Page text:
Nuclear Waste Trachy Brain
Trachyphyllia Brain Coral Care
Trachyphyllia Brain Corals, sometimes called Open or Folded Brain Corals, come in a wide variety of colors and shapes. These slow growing semi-aggressive corals make excellent centerpieces and thrive in a wide range of conditions. Please see below for additional care tips for Trachyphyllia Brain Corals as well as checking out our Top 5 Tips for setting up a reef.
Trachyphyllia Brain Corals are found in the islands of the Indo-Pacific including Fiji, Tonga, Solomon Islands, and the Great Barrier Reef. Our Trachys typically come from Australia.
Medium lighting would serve this species of brain coral well. Trachyphyllia coloration can vary somewhat based on the intensity and spectrum of lighting provided but is generally not dramatic.Low Light
Low light translates to about 30-50 PAR
Medium Light is between 50-150 PAR
High Light is anything over 150 PAR
Lighting is a loaded topic, so for a more in-depth discussion of lighting, please see our Deep Dive article.
We recommend keeping the coral in an area of the tank with medium to moderate flow. High flow is not recommended as feeding can be difficult.
Like most coral, Trachyphyllia Brain Corals rely to a large extent on the products of their zooxanthellae, however, in our experience, they also benefit from direct feeding. There are a variety of frozen fish foods available that make outstanding meals for Favia. We like to feed a mixture of meaty foods such as shrimp, fish, and squid with vitamin additives and highly unsaturated fatty acids (HUFA). The size of the food must be small enough that the polyp can fully ingest it.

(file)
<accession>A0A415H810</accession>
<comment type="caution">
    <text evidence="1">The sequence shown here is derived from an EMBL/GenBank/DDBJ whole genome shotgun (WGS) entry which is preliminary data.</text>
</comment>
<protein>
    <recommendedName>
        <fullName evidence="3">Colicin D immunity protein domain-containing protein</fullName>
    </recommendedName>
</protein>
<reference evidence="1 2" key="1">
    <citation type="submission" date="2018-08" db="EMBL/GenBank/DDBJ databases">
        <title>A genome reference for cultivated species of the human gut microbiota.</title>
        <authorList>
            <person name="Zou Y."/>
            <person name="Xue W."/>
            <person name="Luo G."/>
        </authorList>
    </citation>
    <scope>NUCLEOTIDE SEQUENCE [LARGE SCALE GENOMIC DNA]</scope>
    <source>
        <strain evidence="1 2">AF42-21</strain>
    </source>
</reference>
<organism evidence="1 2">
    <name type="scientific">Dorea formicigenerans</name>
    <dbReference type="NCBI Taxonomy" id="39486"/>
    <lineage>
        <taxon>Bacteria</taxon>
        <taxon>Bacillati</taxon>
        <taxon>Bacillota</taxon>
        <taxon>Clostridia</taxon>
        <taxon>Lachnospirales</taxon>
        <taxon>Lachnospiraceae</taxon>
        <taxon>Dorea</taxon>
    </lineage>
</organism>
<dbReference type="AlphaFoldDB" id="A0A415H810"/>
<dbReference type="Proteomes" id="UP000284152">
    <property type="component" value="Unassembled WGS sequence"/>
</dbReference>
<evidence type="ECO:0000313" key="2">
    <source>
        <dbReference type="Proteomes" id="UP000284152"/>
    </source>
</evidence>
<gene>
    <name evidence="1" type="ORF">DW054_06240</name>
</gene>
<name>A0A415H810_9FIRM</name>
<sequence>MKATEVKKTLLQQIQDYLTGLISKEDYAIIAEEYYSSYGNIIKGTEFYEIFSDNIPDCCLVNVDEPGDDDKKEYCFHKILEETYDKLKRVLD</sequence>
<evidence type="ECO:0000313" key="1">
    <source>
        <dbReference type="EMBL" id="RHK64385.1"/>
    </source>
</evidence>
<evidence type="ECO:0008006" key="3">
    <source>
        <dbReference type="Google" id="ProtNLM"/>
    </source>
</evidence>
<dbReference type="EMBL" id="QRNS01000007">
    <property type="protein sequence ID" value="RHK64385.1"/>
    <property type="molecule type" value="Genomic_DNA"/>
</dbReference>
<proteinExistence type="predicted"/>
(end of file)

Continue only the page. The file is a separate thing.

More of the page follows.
A Word of Warning
Trachyphyllia Brain Corals are one of the corals that can extend sweeper tentacles. Sweeper tentacles are often used as a means of defense against other encroaching coral colonies. Their white tips contain a concentration of nematcysts that can damage more delicate tank mates. Space should be provided between these corals and their neighbors.
In terms of propagation, this genus has been successfully fragmented however care should be taken not to damage the individual polyps as recovery time can be long.
Proper acclimation is extremely important considering the stress imposed on the animals by the shipping process. Please take a moment to review our Acclimation Guide.
The images were taken with a Canon 5D mk II and 100mm macro lens under T5 Fluorescent lighting. Quite a lot goes into how we go about shooting the corals and anemones you see on Tidal Gardens. For an in-depth look at our methods, check out our comprehensive Reef Aquarium Photography FAQ.